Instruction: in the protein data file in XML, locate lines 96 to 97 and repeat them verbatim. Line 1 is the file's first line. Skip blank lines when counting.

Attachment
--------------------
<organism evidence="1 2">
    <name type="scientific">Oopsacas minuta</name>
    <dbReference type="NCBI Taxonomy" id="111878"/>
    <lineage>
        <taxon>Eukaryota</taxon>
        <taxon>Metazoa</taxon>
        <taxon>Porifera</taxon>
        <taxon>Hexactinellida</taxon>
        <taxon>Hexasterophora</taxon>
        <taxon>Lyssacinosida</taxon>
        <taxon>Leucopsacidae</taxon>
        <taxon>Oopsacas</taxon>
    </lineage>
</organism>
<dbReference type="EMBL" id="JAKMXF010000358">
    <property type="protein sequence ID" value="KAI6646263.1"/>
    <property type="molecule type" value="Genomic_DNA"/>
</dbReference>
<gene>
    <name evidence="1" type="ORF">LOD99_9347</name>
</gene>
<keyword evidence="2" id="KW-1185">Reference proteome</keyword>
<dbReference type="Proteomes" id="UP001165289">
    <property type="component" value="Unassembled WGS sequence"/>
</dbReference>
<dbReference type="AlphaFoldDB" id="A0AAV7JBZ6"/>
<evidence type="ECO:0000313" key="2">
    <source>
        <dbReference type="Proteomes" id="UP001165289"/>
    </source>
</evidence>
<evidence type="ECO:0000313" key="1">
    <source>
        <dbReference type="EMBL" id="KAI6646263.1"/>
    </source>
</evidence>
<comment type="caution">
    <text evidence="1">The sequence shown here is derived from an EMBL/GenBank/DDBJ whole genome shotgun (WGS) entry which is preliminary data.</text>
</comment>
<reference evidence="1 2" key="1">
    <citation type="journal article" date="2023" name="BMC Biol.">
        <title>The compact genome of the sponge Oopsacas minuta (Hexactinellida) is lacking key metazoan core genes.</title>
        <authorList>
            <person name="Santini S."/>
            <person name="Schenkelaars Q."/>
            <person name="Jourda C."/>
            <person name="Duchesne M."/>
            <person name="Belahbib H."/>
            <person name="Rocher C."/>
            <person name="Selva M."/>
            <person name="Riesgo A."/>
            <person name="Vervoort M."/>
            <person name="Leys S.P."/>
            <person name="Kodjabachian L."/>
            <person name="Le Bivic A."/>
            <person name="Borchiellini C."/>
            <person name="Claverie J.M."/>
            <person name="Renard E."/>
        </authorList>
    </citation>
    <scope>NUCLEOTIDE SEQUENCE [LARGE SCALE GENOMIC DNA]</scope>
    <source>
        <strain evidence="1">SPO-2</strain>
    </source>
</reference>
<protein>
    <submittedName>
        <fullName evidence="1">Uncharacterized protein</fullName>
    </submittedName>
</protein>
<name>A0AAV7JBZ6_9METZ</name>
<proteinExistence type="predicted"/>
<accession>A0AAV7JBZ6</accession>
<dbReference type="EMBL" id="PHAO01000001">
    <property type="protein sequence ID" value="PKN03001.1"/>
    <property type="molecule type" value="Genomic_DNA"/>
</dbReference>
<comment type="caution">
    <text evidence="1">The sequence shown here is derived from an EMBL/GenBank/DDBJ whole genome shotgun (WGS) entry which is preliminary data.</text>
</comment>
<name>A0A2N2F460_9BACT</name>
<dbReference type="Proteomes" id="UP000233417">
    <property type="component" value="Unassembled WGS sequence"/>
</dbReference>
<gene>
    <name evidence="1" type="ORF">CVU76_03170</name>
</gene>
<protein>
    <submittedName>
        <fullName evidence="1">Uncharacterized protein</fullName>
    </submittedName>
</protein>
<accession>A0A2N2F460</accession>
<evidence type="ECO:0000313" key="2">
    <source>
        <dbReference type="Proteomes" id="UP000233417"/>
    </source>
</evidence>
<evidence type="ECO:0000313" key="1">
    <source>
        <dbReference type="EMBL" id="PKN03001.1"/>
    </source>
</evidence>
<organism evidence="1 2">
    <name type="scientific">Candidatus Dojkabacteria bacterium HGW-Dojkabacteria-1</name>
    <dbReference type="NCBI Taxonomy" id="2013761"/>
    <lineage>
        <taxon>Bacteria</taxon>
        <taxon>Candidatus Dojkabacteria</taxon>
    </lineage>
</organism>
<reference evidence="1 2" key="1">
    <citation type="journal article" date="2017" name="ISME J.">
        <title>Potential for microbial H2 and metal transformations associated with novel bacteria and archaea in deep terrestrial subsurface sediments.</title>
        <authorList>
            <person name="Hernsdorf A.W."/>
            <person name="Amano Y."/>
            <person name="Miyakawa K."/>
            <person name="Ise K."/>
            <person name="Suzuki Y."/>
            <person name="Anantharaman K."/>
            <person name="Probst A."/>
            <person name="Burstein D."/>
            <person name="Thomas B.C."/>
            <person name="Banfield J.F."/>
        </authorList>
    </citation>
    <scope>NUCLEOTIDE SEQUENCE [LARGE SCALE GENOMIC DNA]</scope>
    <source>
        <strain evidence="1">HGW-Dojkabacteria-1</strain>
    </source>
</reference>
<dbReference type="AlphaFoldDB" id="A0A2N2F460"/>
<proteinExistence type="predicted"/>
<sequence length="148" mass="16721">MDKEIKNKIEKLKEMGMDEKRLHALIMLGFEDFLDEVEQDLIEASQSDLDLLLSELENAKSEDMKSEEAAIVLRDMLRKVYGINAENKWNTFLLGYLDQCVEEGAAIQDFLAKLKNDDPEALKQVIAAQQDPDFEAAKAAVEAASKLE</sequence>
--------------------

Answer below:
        <dbReference type="Proteomes" id="UP000233417"/>
    </source>